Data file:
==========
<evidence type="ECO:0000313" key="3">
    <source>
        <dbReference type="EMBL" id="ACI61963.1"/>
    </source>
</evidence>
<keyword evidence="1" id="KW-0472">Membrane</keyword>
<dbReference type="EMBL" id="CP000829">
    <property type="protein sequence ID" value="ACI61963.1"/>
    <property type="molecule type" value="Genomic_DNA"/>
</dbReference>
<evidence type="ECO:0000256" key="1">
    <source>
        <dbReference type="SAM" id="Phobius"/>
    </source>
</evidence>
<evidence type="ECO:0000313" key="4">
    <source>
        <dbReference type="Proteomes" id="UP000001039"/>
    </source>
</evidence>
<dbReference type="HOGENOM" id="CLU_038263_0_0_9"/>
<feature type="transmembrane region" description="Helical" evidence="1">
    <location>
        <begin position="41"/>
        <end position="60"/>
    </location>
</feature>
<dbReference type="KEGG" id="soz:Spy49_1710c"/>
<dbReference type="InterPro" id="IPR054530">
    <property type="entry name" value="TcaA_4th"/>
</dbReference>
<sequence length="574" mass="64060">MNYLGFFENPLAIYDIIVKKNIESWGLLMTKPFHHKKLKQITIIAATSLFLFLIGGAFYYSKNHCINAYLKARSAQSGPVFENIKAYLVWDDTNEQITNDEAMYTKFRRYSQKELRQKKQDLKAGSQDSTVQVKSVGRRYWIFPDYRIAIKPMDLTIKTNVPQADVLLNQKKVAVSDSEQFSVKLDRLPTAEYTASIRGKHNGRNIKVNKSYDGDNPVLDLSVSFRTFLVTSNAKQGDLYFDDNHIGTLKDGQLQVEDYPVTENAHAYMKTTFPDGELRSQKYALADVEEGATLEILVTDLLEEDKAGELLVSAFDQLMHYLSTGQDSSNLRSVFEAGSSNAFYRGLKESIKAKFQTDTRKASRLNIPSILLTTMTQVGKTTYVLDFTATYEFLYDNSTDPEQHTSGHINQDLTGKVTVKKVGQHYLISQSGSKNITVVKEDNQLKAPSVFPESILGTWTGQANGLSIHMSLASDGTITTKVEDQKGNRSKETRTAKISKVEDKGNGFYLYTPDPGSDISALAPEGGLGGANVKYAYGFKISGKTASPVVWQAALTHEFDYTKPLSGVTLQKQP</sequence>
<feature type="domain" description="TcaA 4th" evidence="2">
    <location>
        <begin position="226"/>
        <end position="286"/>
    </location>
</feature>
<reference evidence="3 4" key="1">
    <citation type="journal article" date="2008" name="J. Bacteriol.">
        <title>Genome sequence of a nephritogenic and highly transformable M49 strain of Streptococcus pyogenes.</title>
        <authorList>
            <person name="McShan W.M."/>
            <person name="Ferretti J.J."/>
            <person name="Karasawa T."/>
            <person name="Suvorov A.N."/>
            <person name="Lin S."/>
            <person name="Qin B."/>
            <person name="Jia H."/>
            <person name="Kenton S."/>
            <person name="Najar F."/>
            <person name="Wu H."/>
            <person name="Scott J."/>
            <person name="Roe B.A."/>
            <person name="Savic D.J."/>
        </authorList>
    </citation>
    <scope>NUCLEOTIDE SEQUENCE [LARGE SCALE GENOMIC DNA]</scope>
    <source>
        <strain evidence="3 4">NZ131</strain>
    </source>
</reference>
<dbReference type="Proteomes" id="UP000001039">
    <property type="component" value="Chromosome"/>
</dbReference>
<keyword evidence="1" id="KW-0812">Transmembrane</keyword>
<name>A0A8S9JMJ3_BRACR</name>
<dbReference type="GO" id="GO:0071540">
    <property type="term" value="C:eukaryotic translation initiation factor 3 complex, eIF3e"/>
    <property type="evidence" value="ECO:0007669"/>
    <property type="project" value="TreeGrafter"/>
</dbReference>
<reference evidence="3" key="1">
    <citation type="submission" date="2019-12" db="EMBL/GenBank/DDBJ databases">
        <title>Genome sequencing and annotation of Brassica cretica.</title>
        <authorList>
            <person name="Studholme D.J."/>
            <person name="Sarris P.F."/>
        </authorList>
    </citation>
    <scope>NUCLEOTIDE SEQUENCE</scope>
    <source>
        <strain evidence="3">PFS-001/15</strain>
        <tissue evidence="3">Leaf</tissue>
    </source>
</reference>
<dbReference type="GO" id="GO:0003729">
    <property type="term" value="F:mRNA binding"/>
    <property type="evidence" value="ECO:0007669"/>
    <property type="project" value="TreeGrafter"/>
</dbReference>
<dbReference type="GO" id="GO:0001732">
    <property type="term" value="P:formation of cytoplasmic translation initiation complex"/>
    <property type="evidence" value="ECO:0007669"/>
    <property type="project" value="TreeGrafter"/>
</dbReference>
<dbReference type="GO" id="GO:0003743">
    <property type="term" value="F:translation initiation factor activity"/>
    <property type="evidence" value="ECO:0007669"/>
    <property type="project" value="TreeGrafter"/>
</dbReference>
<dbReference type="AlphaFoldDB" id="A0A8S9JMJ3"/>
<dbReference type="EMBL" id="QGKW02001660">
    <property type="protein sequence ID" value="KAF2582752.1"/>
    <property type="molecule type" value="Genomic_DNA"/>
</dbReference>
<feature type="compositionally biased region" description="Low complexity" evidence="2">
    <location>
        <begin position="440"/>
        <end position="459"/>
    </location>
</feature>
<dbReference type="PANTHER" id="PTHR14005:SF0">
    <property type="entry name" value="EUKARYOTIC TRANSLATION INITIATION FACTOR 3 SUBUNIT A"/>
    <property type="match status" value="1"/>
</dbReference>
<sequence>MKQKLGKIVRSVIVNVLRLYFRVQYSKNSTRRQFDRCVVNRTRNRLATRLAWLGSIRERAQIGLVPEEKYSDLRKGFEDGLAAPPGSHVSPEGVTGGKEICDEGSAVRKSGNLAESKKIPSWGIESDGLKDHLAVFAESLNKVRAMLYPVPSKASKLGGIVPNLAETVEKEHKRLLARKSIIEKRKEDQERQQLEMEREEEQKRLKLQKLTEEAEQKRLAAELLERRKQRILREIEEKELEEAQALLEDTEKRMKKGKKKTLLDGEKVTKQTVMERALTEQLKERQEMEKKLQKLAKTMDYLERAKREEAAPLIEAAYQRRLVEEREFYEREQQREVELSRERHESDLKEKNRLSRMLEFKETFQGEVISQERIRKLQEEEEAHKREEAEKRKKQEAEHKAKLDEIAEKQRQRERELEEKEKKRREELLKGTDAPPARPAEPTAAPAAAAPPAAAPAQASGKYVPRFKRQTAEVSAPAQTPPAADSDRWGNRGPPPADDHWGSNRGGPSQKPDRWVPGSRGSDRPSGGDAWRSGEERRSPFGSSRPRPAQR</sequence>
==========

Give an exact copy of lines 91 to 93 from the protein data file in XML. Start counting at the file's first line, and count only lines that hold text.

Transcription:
</dbReference>
<dbReference type="GO" id="GO:0001732">
    <property type="term" value="P:formation of cytoplasmic translation initiation complex"/>